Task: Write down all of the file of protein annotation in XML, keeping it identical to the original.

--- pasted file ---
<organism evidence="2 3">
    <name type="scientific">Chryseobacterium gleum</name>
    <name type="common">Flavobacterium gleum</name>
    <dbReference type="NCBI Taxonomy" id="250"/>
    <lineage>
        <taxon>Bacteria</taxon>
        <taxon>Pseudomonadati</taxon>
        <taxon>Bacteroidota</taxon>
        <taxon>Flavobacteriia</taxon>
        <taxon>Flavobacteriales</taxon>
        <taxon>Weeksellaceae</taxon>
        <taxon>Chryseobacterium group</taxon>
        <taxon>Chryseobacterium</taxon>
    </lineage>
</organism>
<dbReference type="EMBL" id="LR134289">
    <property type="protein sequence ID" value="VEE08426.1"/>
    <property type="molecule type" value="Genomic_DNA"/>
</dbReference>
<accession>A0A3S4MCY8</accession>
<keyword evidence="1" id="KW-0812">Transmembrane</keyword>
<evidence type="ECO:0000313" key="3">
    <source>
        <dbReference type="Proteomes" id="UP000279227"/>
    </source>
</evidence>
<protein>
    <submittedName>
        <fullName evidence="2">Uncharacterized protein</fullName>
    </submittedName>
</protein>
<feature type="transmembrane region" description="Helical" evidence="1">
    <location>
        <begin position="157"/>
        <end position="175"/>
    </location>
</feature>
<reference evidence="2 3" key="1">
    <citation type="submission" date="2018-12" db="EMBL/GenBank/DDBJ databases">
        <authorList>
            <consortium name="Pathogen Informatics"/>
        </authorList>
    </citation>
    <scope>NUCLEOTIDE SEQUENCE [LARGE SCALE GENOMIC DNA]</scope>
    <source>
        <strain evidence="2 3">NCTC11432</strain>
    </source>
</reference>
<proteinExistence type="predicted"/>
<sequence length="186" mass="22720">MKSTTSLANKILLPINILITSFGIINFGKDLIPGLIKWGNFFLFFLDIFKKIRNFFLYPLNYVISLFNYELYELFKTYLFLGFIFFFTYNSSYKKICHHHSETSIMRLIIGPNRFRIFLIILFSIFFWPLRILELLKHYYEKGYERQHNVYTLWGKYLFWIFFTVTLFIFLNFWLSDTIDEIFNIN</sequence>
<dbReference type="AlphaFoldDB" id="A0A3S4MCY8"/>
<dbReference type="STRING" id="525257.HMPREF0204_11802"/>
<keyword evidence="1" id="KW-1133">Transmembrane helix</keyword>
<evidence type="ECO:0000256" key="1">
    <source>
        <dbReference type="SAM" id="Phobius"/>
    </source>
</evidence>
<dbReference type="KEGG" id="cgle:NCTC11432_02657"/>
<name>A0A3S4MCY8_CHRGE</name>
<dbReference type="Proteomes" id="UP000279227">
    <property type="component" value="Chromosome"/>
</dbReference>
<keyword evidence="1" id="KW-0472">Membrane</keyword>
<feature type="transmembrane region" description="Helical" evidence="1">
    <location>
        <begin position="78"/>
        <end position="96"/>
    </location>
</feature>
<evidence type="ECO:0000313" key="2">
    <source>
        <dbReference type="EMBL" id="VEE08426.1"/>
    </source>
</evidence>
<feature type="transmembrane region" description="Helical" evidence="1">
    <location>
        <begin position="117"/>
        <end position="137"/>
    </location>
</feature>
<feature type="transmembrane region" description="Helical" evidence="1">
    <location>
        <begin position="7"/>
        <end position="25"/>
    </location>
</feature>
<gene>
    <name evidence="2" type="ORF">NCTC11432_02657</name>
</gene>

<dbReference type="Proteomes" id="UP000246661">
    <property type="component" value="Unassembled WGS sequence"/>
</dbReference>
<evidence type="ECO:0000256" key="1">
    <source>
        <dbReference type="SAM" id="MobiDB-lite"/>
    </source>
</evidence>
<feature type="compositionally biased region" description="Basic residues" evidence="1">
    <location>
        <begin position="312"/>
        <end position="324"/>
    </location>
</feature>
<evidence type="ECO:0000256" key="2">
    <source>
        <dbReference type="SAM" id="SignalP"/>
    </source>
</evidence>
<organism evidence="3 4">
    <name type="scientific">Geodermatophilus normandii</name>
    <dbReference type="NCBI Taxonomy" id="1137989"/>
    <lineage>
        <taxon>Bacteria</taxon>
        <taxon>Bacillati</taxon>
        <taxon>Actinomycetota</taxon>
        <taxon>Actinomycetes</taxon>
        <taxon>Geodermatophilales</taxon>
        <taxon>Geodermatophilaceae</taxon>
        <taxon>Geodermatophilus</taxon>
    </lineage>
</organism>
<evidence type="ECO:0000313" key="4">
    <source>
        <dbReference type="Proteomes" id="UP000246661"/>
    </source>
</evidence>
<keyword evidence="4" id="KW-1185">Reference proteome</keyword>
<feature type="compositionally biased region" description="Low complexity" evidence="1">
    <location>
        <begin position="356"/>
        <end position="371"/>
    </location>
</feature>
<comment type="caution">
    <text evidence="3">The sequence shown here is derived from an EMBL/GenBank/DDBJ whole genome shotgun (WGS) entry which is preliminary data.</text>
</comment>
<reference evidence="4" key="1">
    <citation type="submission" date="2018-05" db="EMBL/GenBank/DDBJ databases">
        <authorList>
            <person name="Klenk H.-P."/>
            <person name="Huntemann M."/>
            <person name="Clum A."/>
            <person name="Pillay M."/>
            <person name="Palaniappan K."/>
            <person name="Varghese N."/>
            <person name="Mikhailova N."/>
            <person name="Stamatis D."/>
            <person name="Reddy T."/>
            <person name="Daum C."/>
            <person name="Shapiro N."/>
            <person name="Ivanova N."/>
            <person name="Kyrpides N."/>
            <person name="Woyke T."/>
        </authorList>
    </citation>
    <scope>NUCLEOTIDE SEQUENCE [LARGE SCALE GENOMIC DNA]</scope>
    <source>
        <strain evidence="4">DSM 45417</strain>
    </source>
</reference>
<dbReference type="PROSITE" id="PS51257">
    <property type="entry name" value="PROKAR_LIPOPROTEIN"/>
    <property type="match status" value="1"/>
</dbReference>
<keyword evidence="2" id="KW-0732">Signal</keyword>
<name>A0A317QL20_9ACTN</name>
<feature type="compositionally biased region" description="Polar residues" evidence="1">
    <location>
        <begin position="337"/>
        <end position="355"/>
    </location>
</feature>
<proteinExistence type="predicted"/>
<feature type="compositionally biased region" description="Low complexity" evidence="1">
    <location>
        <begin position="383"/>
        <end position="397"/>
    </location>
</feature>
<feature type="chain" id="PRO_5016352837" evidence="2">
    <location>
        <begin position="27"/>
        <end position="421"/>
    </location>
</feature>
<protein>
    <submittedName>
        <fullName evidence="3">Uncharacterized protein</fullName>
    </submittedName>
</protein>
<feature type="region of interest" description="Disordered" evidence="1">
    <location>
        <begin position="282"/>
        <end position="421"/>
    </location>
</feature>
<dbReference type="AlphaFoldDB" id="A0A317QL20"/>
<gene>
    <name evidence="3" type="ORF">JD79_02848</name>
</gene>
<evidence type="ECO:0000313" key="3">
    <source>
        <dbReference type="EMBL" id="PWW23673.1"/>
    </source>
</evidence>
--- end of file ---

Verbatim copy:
<organism evidence="2 3">
    <name type="scientific">Chryseobacterium gleum</name>
    <name type="common">Flavobacterium gleum</name>
    <dbReference type="NCBI Taxonomy" id="250"/>
    <lineage>
        <taxon>Bacteria</taxon>
        <taxon>Pseudomonadati</taxon>
        <taxon>Bacteroidota</taxon>
        <taxon>Flavobacteriia</taxon>
        <taxon>Flavobacteriales</taxon>
        <taxon>Weeksellaceae</taxon>
        <taxon>Chryseobacterium group</taxon>
        <taxon>Chryseobacterium</taxon>
    </lineage>
</organism>
<dbReference type="EMBL" id="LR134289">
    <property type="protein sequence ID" value="VEE08426.1"/>
    <property type="molecule type" value="Genomic_DNA"/>
</dbReference>
<accession>A0A3S4MCY8</accession>
<keyword evidence="1" id="KW-0812">Transmembrane</keyword>
<evidence type="ECO:0000313" key="3">
    <source>
        <dbReference type="Proteomes" id="UP000279227"/>
    </source>
</evidence>
<protein>
    <submittedName>
        <fullName evidence="2">Uncharacterized protein</fullName>
    </submittedName>
</protein>
<feature type="transmembrane region" description="Helical" evidence="1">
    <location>
        <begin position="157"/>
        <end position="175"/>
    </location>
</feature>
<reference evidence="2 3" key="1">
    <citation type="submission" date="2018-12" db="EMBL/GenBank/DDBJ databases">
        <authorList>
            <consortium name="Pathogen Informatics"/>
        </authorList>
    </citation>
    <scope>NUCLEOTIDE SEQUENCE [LARGE SCALE GENOMIC DNA]</scope>
    <source>
        <strain evidence="2 3">NCTC11432</strain>
    </source>
</reference>
<proteinExistence type="predicted"/>
<sequence length="186" mass="22720">MKSTTSLANKILLPINILITSFGIINFGKDLIPGLIKWGNFFLFFLDIFKKIRNFFLYPLNYVISLFNYELYELFKTYLFLGFIFFFTYNSSYKKICHHHSETSIMRLIIGPNRFRIFLIILFSIFFWPLRILELLKHYYEKGYERQHNVYTLWGKYLFWIFFTVTLFIFLNFWLSDTIDEIFNIN</sequence>
<dbReference type="AlphaFoldDB" id="A0A3S4MCY8"/>
<dbReference type="STRING" id="525257.HMPREF0204_11802"/>
<keyword evidence="1" id="KW-1133">Transmembrane helix</keyword>
<evidence type="ECO:0000256" key="1">
    <source>
        <dbReference type="SAM" id="Phobius"/>
    </source>
</evidence>
<dbReference type="KEGG" id="cgle:NCTC11432_02657"/>
<name>A0A3S4MCY8_CHRGE</name>
<dbReference type="Proteomes" id="UP000279227">
    <property type="component" value="Chromosome"/>
</dbReference>
<keyword evidence="1" id="KW-0472">Membrane</keyword>
<feature type="transmembrane region" description="Helical" evidence="1">
    <location>
        <begin position="78"/>
        <end position="96"/>
    </location>
</feature>
<evidence type="ECO:0000313" key="2">
    <source>
        <dbReference type="EMBL" id="VEE08426.1"/>
    </source>
</evidence>
<feature type="transmembrane region" description="Helical" evidence="1">
    <location>
        <begin position="117"/>
        <end position="137"/>
    </location>
</feature>
<feature type="transmembrane region" description="Helical" evidence="1">
    <location>
        <begin position="7"/>
        <end position="25"/>
    </location>
</feature>
<gene>
    <name evidence="2" type="ORF">NCTC11432_02657</name>
</gene>

<dbReference type="Proteomes" id="UP000246661">
    <property type="component" value="Unassembled WGS sequence"/>
</dbReference>
<evidence type="ECO:0000256" key="1">
    <source>
        <dbReference type="SAM" id="MobiDB-lite"/>
    </source>
</evidence>
<feature type="compositionally biased region" description="Basic residues" evidence="1">
    <location>
        <begin position="312"/>
        <end position="324"/>
    </location>
</feature>
<evidence type="ECO:0000256" key="2">
    <source>
        <dbReference type="SAM" id="SignalP"/>
    </source>
</evidence>
<organism evidence="3 4">
    <name type="scientific">Geodermatophilus normandii</name>
    <dbReference type="NCBI Taxonomy" id="1137989"/>
    <lineage>
        <taxon>Bacteria</taxon>
        <taxon>Bacillati</taxon>
        <taxon>Actinomycetota</taxon>
        <taxon>Actinomycetes</taxon>
        <taxon>Geodermatophilales</taxon>
        <taxon>Geodermatophilaceae</taxon>
        <taxon>Geodermatophilus</taxon>
    </lineage>
</organism>
<evidence type="ECO:0000313" key="4">
    <source>
        <dbReference type="Proteomes" id="UP000246661"/>
    </source>
</evidence>
<keyword evidence="4" id="KW-1185">Reference proteome</keyword>
<feature type="compositionally biased region" description="Low complexity" evidence="1">
    <location>
        <begin position="356"/>
        <end position="371"/>
    </location>
</feature>
<comment type="caution">
    <text evidence="3">The sequence shown here is derived from an EMBL/GenBank/DDBJ whole genome shotgun (WGS) entry which is preliminary data.</text>
</comment>
<reference evidence="4" key="1">
    <citation type="submission" date="2018-05" db="EMBL/GenBank/DDBJ databases">
        <authorList>
            <person name="Klenk H.-P."/>
            <person name="Huntemann M."/>
            <person name="Clum A."/>
            <person name="Pillay M."/>
            <person name="Palaniappan K."/>
            <person name="Varghese N."/>
            <person name="Mikhailova N."/>
            <person name="Stamatis D."/>
            <person name="Reddy T."/>
            <person name="Daum C."/>
            <person name="Shapiro N."/>
            <person name="Ivanova N."/>
            <person name="Kyrpides N."/>
            <person name="Woyke T."/>
        </authorList>
    </citation>
    <scope>NUCLEOTIDE SEQUENCE [LARGE SCALE GENOMIC DNA]</scope>
    <source>
        <strain evidence="4">DSM 45417</strain>
    </source>
</reference>
<dbReference type="PROSITE" id="PS51257">
    <property type="entry name" value="PROKAR_LIPOPROTEIN"/>
    <property type="match status" value="1"/>
</dbReference>
<keyword evidence="2" id="KW-0732">Signal</keyword>
<name>A0A317QL20_9ACTN</name>
<feature type="compositionally biased region" description="Polar residues" evidence="1">
    <location>
        <begin position="337"/>
        <end position="355"/>
    </location>
</feature>
<proteinExistence type="predicted"/>
<feature type="compositionally biased region" description="Low complexity" evidence="1">
    <location>
        <begin position="383"/>
        <end position="397"/>
    </location>
</feature>
<feature type="chain" id="PRO_5016352837" evidence="2">
    <location>
        <begin position="27"/>
        <end position="421"/>
    </location>
</feature>
<protein>
    <submittedName>
        <fullName evidence="3">Uncharacterized protein</fullName>
    </submittedName>
</protein>
<feature type="region of interest" description="Disordered" evidence="1">
    <location>
        <begin position="282"/>
        <end position="421"/>
    </location>
</feature>
<dbReference type="AlphaFoldDB" id="A0A317QL20"/>
<gene>
    <name evidence="3" type="ORF">JD79_02848</name>
</gene>
<evidence type="ECO:0000313" key="3">
    <source>
        <dbReference type="EMBL" id="PWW23673.1"/>
    </source>
</evidence>